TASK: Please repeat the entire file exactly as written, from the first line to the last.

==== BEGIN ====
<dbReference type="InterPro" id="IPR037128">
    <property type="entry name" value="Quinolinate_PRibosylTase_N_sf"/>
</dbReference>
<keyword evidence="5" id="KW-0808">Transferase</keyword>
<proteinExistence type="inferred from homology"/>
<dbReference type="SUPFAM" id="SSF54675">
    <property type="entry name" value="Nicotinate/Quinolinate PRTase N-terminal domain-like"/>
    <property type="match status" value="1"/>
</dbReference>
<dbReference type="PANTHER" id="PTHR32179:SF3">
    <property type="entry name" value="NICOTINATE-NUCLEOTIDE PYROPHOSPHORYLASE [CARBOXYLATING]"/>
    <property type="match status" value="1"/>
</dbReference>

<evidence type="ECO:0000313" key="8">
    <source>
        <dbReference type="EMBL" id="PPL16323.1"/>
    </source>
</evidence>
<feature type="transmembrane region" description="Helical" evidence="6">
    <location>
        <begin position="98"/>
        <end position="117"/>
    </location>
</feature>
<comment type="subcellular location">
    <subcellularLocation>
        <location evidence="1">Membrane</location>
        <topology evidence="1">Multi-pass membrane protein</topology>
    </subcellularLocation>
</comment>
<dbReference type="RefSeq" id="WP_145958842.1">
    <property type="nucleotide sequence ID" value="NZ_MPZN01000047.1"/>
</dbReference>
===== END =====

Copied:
<dbReference type="InterPro" id="IPR037128">
    <property type="entry name" value="Quinolinate_PRibosylTase_N_sf"/>
</dbReference>
<keyword evidence="5" id="KW-0808">Transferase</keyword>
<proteinExistence type="inferred from homology"/>
<dbReference type="SUPFAM" id="SSF54675">
    <property type="entry name" value="Nicotinate/Quinolinate PRTase N-terminal domain-like"/>
    <property type="match status" value="1"/>
</dbReference>
<dbReference type="PANTHER" id="PTHR32179:SF3">
    <property type="entry name" value="NICOTINATE-NUCLEOTIDE PYROPHOSPHORYLASE [CARBOXYLATING]"/>
    <property type="match status" value="1"/>
</dbReference>

<evidence type="ECO:0000313" key="8">
    <source>
        <dbReference type="EMBL" id="PPL16323.1"/>
    </source>
</evidence>
<feature type="transmembrane region" description="Helical" evidence="6">
    <location>
        <begin position="98"/>
        <end position="117"/>
    </location>
</feature>
<comment type="subcellular location">
    <subcellularLocation>
        <location evidence="1">Membrane</location>
        <topology evidence="1">Multi-pass membrane protein</topology>
    </subcellularLocation>
</comment>
<dbReference type="RefSeq" id="WP_145958842.1">
    <property type="nucleotide sequence ID" value="NZ_MPZN01000047.1"/>
</dbReference>